Book 1: Ekanipāta
Translated from the Pāli by
Robert Chalmers, B.A., of Oriel College, Oxford
Under the Editorship of Professor E. B. Cowell
Published 1969 For the Pāli Text Society.
First Published by The Cambridge University Press in 1895
This work is in the Public Domain. The Pali Text Society owns the copyright."
"He that should prove." — This story was told by the Master while at Jetavana, about a lay-brother who was a greengrocer in Sāvatthi and made a living by the sale of various roots and vegetables, and pumpkins and the like. Now he had a pretty daughter who was as good and virtuous as she was pretty, but was always laughing. And when she was asked in marriage by a family of his own station in life, he thought "She ought to be married, but she's always laughing; and a bad girl married into a strange family is her parents' shame. I must find out for certain whether she is a good girl or not."
So one day he made his daughter take a basket and come with him to the forest to gather herbs. Then to try her, he took her by the hand with whispered words of love. Straightway the girl burst into tears and began to cry out that such a thing would be as monstrous as fire rising out of water, and she besought him to forbear. Then he told her that his only intent was to try her, and asked whether she was virtuous. And she declared that she was and that she had never looked on any man with eyes of love. Calming her fears and taking her back home, he made a feast and gave her in marriage. Then feeling that he ought to go and pay his respects to the Master, he took perfumes and garlands in his hand and went to Jetavana. His salutations done and offerings made, he seated himself near the Master, who observed that it was a long time since his last coming. Then the man told the Blessed One the whole story.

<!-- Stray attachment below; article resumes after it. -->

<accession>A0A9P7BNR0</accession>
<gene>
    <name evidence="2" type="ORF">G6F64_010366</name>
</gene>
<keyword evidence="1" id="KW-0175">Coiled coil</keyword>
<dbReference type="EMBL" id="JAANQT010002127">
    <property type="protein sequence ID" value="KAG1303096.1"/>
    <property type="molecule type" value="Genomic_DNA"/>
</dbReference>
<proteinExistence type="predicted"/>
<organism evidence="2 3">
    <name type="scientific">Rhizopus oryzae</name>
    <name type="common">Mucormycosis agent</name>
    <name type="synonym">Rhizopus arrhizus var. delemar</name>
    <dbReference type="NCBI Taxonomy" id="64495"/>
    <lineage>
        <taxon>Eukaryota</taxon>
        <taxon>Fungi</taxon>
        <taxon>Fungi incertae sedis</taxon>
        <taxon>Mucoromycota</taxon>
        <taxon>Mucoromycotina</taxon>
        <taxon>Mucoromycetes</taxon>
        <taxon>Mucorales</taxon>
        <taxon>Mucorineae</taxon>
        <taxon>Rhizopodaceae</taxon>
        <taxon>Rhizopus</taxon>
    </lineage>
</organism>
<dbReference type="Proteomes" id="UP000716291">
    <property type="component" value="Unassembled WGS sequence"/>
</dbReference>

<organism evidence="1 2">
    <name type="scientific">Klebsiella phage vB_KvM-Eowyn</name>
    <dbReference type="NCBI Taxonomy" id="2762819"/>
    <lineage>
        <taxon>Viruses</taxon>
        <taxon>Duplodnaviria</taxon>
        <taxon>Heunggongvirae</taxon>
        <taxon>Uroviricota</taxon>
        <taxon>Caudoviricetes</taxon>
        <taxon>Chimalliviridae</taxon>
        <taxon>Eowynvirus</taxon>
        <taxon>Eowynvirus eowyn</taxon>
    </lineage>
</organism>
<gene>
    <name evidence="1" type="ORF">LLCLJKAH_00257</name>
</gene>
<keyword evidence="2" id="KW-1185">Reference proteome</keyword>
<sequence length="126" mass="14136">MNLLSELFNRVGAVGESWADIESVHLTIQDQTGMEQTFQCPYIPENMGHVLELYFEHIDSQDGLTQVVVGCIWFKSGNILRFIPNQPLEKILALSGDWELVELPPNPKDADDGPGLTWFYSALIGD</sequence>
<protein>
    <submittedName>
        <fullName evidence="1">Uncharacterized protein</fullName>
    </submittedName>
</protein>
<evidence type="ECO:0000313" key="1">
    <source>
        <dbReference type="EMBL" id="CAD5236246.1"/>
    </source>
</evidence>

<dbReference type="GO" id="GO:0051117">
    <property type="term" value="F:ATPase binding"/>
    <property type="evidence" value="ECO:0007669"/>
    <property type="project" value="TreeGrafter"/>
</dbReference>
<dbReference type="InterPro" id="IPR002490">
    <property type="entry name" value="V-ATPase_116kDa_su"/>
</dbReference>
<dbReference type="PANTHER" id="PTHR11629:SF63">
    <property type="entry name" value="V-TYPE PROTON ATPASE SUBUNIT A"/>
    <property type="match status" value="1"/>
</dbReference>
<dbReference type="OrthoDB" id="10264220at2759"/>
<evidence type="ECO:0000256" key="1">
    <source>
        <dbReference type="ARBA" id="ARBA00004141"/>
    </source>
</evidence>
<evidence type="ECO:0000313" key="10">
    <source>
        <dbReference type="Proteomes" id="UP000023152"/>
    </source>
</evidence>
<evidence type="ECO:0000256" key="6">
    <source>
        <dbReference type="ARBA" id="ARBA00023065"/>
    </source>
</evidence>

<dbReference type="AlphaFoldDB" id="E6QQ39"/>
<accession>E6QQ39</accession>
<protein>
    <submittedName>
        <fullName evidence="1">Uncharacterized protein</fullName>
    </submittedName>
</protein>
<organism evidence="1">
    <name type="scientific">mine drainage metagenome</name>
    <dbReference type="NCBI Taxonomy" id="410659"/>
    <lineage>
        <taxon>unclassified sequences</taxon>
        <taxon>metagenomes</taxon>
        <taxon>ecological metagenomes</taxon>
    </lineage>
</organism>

"She has always been a good girl," said the Master. "You have put her to the test now just as you did in days gone by." Then at the greengrocer's request he told this story of the past.
Once on a time when Brahmadatta was reigning in Benares , the Bodhisatta was a Tree-Sprite in a forest. And a lay-follower who was a greengrocer of Benares had just the sane doubts of his daughter, and all fell out as in the introductory story. And as her father took hold of her hand the weeping girl repeated these verses: —
He that should prove my buckler strong,
My father, worketh me this wrong.
Forlorn in thickest wood I cry;
My helper proves my enemy.
Then her father calmed her fears, and asked whether she was a virgin. And when she declared that she was, he brought her home and made a feast and gave the girl in marriage.
 His story ended, the Master preached the Four Truths, at the close whereof the greengrocer was established in the First Path of Salvation. Then the faster identified the Birth by saying, "The father and daughter of to-day were the father and daughter in the story, and I the Tree-Sprite who witnessed the scene."
Cf. No. 217.